INVESTMENTS, TOURISM, UNIVERSITIES AFFECTED
By MICHAEL SASSO
The Tampa Tribune
TAMPA - Beefing up airport security and scrutinizing foreign visitors were the right moves after the Sept. 11 attacks, but now all the added security might be hurting Florida's economy, a prominent Tallahassee watchdog group says.
Florida TaxWatch, a nonpartisan group that studies public policy, estimates the state has lost out on as much as $50 billion in business because foreign businesspeople and tourists are turned off by the country's strict visa and immigration requirements. The group is urging the federal government to make a variety of changes, from speeding up the visa process for foreign visitors to simply treating them better at the airport.
On Thursday, Florida TaxWatch issued a report on how visa and immigration restrictions imposed in the past few years have impacted the Sunshine State. Two Florida TaxWatch senior researchers compiled the report with assistance from Antonio Villamil, a former undersecretary in the U.S. Department of Commerce, and others. Although the report mentions the current debate on immigration, much of it focuses on the trouble that legal visitors have doing business here.
Among the problem areas are:
?Foreign student enrollment. The number of foreign students attending public and private colleges in Florida rose steadily in the late 1990s. But it has been relatively flat since 2001, averaging between 25,000 and 27,000 students per year, according to Florida TaxWatch statistics, which came from government sources.
The report suggests that difficulty obtaining student visas since Sept. 11, 2001, is behind the stagnant growth. Had the attacks never happened, foreign enrollment in Florida colleges and universities would have hit about 40,000 students by 2006-2007, it estimates. That hurts colleges because foreign students don't qualify for Florida resident tuition rates, and often pay the highest tuition, the report says.
?Foreign direct investment. Last year, Florida had more than 1,900 companies that were majority-owned by foreigners, with operations here worth at least $24 billion. Without current restrictions on travel and time-consuming regulations, such as new financial reporting requirements, foreign direct investment might have grown to around $58 billion, the group estimates.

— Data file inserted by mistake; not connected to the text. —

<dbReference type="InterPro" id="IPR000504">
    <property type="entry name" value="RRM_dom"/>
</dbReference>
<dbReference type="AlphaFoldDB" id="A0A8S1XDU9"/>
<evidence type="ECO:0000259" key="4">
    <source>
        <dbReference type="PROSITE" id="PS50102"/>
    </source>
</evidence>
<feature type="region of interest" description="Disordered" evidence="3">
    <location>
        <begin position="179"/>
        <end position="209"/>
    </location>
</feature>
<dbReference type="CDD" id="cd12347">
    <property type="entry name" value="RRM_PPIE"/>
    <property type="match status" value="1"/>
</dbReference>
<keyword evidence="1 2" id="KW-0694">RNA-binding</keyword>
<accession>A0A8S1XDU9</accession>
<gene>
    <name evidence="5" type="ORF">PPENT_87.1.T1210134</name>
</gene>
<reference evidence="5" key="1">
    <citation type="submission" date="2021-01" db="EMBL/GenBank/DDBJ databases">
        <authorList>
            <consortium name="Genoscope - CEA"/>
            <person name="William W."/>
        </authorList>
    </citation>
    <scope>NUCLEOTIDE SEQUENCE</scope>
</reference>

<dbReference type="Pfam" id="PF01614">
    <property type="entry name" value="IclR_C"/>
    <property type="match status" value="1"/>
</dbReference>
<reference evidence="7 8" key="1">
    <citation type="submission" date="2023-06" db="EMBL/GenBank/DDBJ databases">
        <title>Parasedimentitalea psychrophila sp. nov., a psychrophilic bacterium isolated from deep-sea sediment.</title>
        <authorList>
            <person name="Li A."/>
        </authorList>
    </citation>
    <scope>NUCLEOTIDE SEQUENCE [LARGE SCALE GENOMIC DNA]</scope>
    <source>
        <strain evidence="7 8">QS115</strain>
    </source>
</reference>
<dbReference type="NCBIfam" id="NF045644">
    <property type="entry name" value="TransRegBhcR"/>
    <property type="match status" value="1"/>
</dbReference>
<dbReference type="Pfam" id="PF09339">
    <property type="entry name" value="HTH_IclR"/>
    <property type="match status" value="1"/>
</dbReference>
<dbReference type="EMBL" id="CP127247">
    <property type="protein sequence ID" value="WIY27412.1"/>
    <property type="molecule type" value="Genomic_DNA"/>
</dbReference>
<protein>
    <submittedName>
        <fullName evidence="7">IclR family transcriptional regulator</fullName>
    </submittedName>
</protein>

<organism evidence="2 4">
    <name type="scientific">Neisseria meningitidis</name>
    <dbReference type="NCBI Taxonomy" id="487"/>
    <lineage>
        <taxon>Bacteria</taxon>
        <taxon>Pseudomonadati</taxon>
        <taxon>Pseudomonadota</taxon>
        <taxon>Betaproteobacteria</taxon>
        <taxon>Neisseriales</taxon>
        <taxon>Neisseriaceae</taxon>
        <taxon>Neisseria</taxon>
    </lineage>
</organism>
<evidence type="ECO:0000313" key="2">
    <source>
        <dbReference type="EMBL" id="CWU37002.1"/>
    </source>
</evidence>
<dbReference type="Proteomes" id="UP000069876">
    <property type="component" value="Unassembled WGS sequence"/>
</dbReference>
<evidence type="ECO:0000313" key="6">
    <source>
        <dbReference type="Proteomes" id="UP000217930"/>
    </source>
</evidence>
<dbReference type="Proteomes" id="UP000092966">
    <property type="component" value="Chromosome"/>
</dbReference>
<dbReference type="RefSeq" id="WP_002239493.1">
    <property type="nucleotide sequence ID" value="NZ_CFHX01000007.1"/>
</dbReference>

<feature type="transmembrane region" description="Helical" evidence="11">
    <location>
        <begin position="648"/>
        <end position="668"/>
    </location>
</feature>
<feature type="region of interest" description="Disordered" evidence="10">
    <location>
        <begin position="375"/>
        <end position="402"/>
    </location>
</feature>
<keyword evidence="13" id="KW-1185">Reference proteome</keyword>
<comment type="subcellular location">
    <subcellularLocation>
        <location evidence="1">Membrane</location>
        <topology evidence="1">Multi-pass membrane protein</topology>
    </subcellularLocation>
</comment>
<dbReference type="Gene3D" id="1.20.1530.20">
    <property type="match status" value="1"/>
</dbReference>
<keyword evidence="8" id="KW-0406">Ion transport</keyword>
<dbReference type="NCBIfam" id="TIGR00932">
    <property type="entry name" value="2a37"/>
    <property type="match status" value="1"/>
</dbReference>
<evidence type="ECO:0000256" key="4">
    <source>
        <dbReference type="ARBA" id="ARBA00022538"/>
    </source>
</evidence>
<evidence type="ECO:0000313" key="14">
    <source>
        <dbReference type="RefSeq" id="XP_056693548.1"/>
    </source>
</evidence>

?Tourism. Last year, just more than 6 million foreign tourists visited Florida, down from about 8 million in 2000. The report concedes that some tourists may have been scared off because of terrorism concerns and hurricanes. But many appear to have been turned off by difficulty obtaining visas or security hassles at the airport, the report says. If the Sept. 11 attacks and their consequences had never happened, the number of foreign tourists may have nearly reached 10 million, Florida TaxWatch estimates.
Some Bay area businesspeople and educators have first-hand experience with the problems.
Hongling Han-Ralston, a Tampa lawyer who often represents Chinese businesspeople, was involved in trying to bring 13 Chinese pharmaceutical executives to the Bay area for a trade mission last winter. But only six were able to get visas, so they canceled the trip, she said.
Joe McCann, outgoing dean of the University of Tampa business school, said foreign enrollment in his college plummeted after the Sept. 11 attacks, but has since rebounded. However, students from the Middle East and China are still struggling to get visas here, and many are turning to colleges in Europe and Australia, he said.
"Why we [colleges] love them so much is they are full-pay; they bring cash," McCann said.
Florida TaxWatch is advocating for changes to several federal policies to loosen restrictions on travel. One is speeding up the processing of visa applications. Another is creating an International Registered Travel Program, in which frequent international travelers can register and get a smoother travel process.
"The policies implemented - well-intentioned - over the past five years, appear to have strengthened our security," Porter said. "Lost, however, were efficiencies and a semblance of customer...
The U.S. share of the worldwide travel market dropped from 9 to 6 percent, a 33 percent dip that cost the economy $286 billion in revenue and governments $48 billion in tax revenue.
Some feel U.S. vacations aren't worth the hassle -- and that's bad news for Florida.
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